The current methods to mitigate radiation effects, while proven to be effective at circuit geometries > 150 nm silicon based technology, have been shown to be less effective when applied to integrated circuit feature sizes below 100 nm silicon based and compound semiconductor technologies.  In addition, the introduction of new technologies, e.g. quantum function circuits, will require the development of new mitigation approaches.  Thus, if minimally invasive methods such as the use of alternative materials, circuit enhancements, and other innovative approaches could be developed to reduce radiation effects sensitivity these devices could be used with little or no penalties.

 

Therefore, the basic approach to accomplish this task would be to leverage commercial microelectronics at the < 32nm nodes and augment these technologies with radiation mitigation techniques that would have minimal impact on the electrical performance and manufacturability.  This same approach also applies to the radiation hardening of the compound semiconductor and other technologies.

 

Additionally, the development of such methods requires the development of cost effective methods and or design techniques to model and simulate the radiation response of these < 45nm, compound semiconductor and other technologies.  Without a robust modeling and simulation capability it would be both technically and economically unfeasible to develop these mitigation methods.

 

PHASE I:  The offeror will identify innovative, nontraditional, to include material approaches, computational methods, novel algorithms or novel transistor structures (3D Structures, Finfet etc.), to mitigate radiation effects in: < 32nm CMOS microelectronics technologies; <180nm III-V; < 130nm SiGe; < 180nm SiC; graphene; CNT and other exotic material solutions.  Develop computational methods and/or novel algorithms to convert 2D designs to 1D designs methodologies.  Development of cost effective radiation effects modeling and simulation methods for < 32nm microelectronics, compound semiconductor and other technologies for digital and analog/mixed-signal microelectronics applications will be conducted.  Proof-of-concept design approaches to mitigate radiation effects will be identified.  Development of faster, cost effective algorithms to model and simulate < 32nm microelectronics, compound (III-V, SiGe, SiC, graphene, CNT) semiconductor and other technologies for digital and analog/mixed-signal microelectronics applications will be conducted.  Proof-of-concept design approaches to mitigate radiation effects will be identified.  Identification of design science approaches to mitigate radiation effects and testing and evaluation methodology to mitigate radiation effects will be identified. 

 

PHASE II:  The offeror will develop the identified innovative, nontraditional, to include material approaches, computational methods, novel algorithms or novel transistor structures, to mitigate radiation effects (3D Structures, Finfet etc.), to mitigate radiation effects in: < 32nm CMOS microelectronics technologies; < 180nm III-V; < 130nm SiGe; < 180nm SiC; graphene; CNT and other exotic material solutions.  Development of faster cost effective radiation effects modeling and simulation methods for the identified technologies for digital and analog/mixed-signal microelectronics applications will be conducted.  Improve existing or develop Electronic Design Automation (EDA) tools (programs) that can:  Identify and mitigate design sensitivities in complex integrated circuits for innovative nontraditional solutions.  Perform trade studies to provide optimized integrated circuits with respect to radiation and electrical performance for innovative nontraditional solutions.  Perform trade studies to model reliability of system architectures using unreliable components.  Perform virtual Monte Carlo radiation test benching/simulation of complex integrated circuits.  The incorporation of predictive radiation response models into high-level abstractions.  Perform radiation-hardened-by-designs (RHBD) trade studies from one feature size to another, (e.g. 90nm to 45nm etc.).  Perform failure mode reconstruction in complex circuits from test data for innovative nontraditional solutions.  Develop novel algorithms for design space exploration for innovative nontraditional solutions.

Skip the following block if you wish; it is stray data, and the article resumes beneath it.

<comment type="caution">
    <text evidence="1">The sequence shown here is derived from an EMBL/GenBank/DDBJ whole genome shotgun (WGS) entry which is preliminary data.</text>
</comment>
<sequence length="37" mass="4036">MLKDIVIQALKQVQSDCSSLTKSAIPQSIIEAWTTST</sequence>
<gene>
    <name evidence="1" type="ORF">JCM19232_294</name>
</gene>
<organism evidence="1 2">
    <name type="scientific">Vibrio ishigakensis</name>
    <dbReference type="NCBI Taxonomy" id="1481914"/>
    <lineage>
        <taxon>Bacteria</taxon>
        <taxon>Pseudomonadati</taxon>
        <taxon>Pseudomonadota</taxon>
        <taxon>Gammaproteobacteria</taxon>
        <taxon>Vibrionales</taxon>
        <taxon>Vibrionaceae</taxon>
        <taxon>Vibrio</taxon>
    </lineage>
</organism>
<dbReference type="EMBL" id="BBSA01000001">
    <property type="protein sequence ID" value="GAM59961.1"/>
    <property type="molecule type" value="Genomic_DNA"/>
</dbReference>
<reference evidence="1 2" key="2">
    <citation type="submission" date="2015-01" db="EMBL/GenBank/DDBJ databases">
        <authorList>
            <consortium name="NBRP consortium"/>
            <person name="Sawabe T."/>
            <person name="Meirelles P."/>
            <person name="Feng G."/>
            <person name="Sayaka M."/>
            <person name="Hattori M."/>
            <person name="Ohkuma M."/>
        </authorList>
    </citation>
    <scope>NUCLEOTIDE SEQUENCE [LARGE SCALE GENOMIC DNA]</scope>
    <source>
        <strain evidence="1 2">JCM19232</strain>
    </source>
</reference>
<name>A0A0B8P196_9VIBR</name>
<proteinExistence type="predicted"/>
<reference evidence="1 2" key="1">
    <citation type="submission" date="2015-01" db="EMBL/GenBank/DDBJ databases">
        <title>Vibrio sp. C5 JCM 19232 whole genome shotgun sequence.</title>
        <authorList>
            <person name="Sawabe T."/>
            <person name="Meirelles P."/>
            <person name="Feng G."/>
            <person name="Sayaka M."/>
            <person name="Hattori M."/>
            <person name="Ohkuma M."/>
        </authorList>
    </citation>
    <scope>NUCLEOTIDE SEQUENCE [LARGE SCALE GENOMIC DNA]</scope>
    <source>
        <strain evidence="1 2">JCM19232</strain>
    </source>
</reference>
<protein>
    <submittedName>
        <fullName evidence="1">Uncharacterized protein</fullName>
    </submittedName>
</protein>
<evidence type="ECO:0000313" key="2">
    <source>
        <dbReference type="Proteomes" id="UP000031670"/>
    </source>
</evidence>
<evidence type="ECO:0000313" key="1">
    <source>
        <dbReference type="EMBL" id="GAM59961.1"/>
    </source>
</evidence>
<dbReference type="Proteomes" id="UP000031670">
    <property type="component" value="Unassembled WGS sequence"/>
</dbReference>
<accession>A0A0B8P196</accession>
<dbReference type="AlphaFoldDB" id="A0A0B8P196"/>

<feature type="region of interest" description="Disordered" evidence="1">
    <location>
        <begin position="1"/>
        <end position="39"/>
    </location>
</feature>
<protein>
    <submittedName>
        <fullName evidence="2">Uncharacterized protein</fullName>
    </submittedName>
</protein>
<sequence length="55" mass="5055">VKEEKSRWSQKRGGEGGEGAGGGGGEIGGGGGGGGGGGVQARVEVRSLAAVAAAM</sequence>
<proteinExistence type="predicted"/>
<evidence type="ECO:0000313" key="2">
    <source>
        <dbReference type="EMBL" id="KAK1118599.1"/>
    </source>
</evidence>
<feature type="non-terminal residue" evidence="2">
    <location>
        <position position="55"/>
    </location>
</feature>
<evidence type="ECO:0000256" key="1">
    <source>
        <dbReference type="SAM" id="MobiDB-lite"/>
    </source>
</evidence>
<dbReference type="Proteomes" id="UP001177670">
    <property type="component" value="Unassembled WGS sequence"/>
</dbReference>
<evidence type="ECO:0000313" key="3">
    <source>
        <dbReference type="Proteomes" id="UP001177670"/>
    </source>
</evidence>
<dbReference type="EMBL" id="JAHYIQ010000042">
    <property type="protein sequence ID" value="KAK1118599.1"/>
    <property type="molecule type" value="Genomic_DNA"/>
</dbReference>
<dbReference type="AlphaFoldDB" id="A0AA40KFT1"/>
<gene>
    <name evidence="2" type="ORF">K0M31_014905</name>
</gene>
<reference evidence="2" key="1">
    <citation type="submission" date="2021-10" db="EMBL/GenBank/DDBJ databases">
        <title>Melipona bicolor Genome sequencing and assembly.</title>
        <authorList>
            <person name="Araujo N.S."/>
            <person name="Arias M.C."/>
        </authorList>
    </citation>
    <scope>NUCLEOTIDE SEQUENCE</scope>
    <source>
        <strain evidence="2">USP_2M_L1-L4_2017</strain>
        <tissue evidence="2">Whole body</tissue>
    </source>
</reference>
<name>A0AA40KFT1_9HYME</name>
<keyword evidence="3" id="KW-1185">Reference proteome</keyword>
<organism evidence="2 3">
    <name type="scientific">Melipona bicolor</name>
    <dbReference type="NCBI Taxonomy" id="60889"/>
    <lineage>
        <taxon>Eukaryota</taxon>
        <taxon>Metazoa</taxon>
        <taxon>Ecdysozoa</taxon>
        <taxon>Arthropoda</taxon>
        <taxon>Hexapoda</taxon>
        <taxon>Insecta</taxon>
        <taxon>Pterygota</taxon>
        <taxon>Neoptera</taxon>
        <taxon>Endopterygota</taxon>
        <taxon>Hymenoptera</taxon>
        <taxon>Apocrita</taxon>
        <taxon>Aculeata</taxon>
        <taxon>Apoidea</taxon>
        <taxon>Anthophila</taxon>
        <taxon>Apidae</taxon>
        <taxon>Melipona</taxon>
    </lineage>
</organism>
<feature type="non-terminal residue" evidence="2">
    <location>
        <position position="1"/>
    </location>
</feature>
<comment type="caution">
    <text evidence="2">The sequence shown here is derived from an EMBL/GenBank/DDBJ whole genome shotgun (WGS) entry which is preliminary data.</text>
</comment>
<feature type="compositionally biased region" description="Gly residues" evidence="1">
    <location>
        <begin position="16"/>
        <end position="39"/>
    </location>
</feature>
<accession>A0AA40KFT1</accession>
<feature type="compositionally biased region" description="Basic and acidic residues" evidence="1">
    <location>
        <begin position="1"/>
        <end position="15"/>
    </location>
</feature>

The offeror will develop or improve the existing Technology Computer Aided Design (TCAD) tools that can:  Provide cost effective 3-D models to support the simulation of the radiation response of nanotechnology microelectronics.  Identify radiation sensitivities at the transistor level. Develop or improve the existing Mixed-Mode and Level Simulation systems that can effectively couple the radiation response at the transistor level to higher levels of circuit and subsystem integration to support the accurate radiation response simulation up to and including the sub-system level. 

 

The offeror will develop and demonstrate design science approaches for mitigation of radiation effects for < 45nm radiation effects modeling and simulation methods for these technologies. 

 

PHASE III DUAL USE APPLICATIONS:  Use of the mitigation, modeling and simulation methods developed through this effort will support the use of advanced microelectronics for terrestrial applications such as very high performance microprocessor, advanced servers, and very large cache memories. 

 

REFERENCES:

1.  IEEE Transactions on Nuclear Science; December 2007, Volume 54, Number 6, Session H: Single Event Effects Mechanisms and Modeling, pages 2297 - 2425

 

2.  IEEE Transactions on Nuclear Science; December 2005, Volume 52, Number 6, Session A Single Even Effects: Mechanisms and Modeling, pages 2104-2231

 

3.  IEEE Transactions on Nuclear Science; December 2005, Volume 52, Number 6, Session F Single Even Effects: Devices and Integrated Circuits, pages 2421-2495

 

4.  JEDEC 57, SEE Test and Characterization Guidelines and Test Method

 

5.  Military Test Method 1019, Steady State Total Ionizing Dose

 

6.  ASTM 1892 ¨C Steady State Total Ionizing Effects Guideline

 

KEYWORDS: Single-Event Effects, Single-Event Upset, Single-Event Transients, Total Ionizing Dose, Displacement Damage, nano-technology